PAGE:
Malo periculosam, libertatem quam quietam servitutem.



April 2014

Should We Punish Success as Inequality Fix?

Written by , Posted in Economics & the Economy, Taxes

Thomas Picketty has received a lot of attention for his attack on capitalism. His new book Capital in the Twenty-first Century has breathed new life into old Marxist critiques of capitalism, and been elevated to the status of very important book by the designated smart people™ who make it their business to decide what is important for the rest of us. It has received glowing coverage from the elite press like The New York Times and The Nation, and gushy reviews from prominent statists thanks to his assertion that capital is unfairly allocated, and that inequality poses an existential threat to democracy. In response, he calls for the admittedly utopian and impractical imposition of a global tax on wealth.

I’m not going to offer a rebuttal to Picketty. That work has already  been done. Rather, I’m here to note how his work has emboldened statists to admit their deepest policy desires – policies so radical and destructive that in the past were only whispered about at cocktail parties.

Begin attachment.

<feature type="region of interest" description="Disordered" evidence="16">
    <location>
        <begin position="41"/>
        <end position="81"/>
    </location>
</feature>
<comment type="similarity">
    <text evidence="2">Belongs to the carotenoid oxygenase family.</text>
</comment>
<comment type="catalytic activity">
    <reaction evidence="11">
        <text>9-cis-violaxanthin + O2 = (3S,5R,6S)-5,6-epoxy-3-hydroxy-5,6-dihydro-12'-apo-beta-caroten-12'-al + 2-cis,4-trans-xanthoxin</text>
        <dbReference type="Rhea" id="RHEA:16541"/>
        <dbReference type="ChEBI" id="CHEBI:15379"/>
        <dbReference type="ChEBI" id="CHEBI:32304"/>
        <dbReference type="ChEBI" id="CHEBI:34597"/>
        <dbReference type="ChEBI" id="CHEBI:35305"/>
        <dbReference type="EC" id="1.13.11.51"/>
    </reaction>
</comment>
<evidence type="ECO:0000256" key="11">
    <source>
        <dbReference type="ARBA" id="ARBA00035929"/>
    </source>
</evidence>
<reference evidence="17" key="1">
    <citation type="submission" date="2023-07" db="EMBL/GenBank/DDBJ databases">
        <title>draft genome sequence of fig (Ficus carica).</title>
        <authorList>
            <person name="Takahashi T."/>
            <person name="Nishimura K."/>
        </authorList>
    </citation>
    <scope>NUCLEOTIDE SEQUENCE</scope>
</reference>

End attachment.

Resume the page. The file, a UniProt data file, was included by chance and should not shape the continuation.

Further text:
Matthew Yglesias writes at Vox that we need “confiscatory taxation” because “endlessly growing inequality can have a cancerous effect on our democracy.” Others are calling for a “maximum wage.”

There are problems with such proposals. First, inequality is largely misstated and misunderstood. Much of the data to back claims of rapidly growing inequality are being driven by statistical artifacts and cultural trends – creations of changes in the nature of households which make up the basis of inequality comparisons, or of changes in marriage patterns, or of problems with trying to take static snapshots of a dynamic economy.

Yglesias correctly notes that taxes influence behavior. Specifically, if you tax something, you get less of it. This forms the basis for his assertion that we should “apply the same principle of taxation-as-deterrence to very high levels of income.” If you start with the presumption that large incomes are unearned and without economic merit this might make sense. But if you believe that the market by-and-large distributes resources based on productivity, then this plan is quickly revealed as a tax on high levels of productivity. And with the agreed upon understanding that taxing a thing makes it less likely to occur, that means discouraging high levels of productivity. The net results is lower total output.

It is, in other words, the classic leftist plan to more evenly distribute a smaller economic pie. Or, as Margaret Thatcher would say, they would “rather that the poor were poorer, provided that the rich were less rich.”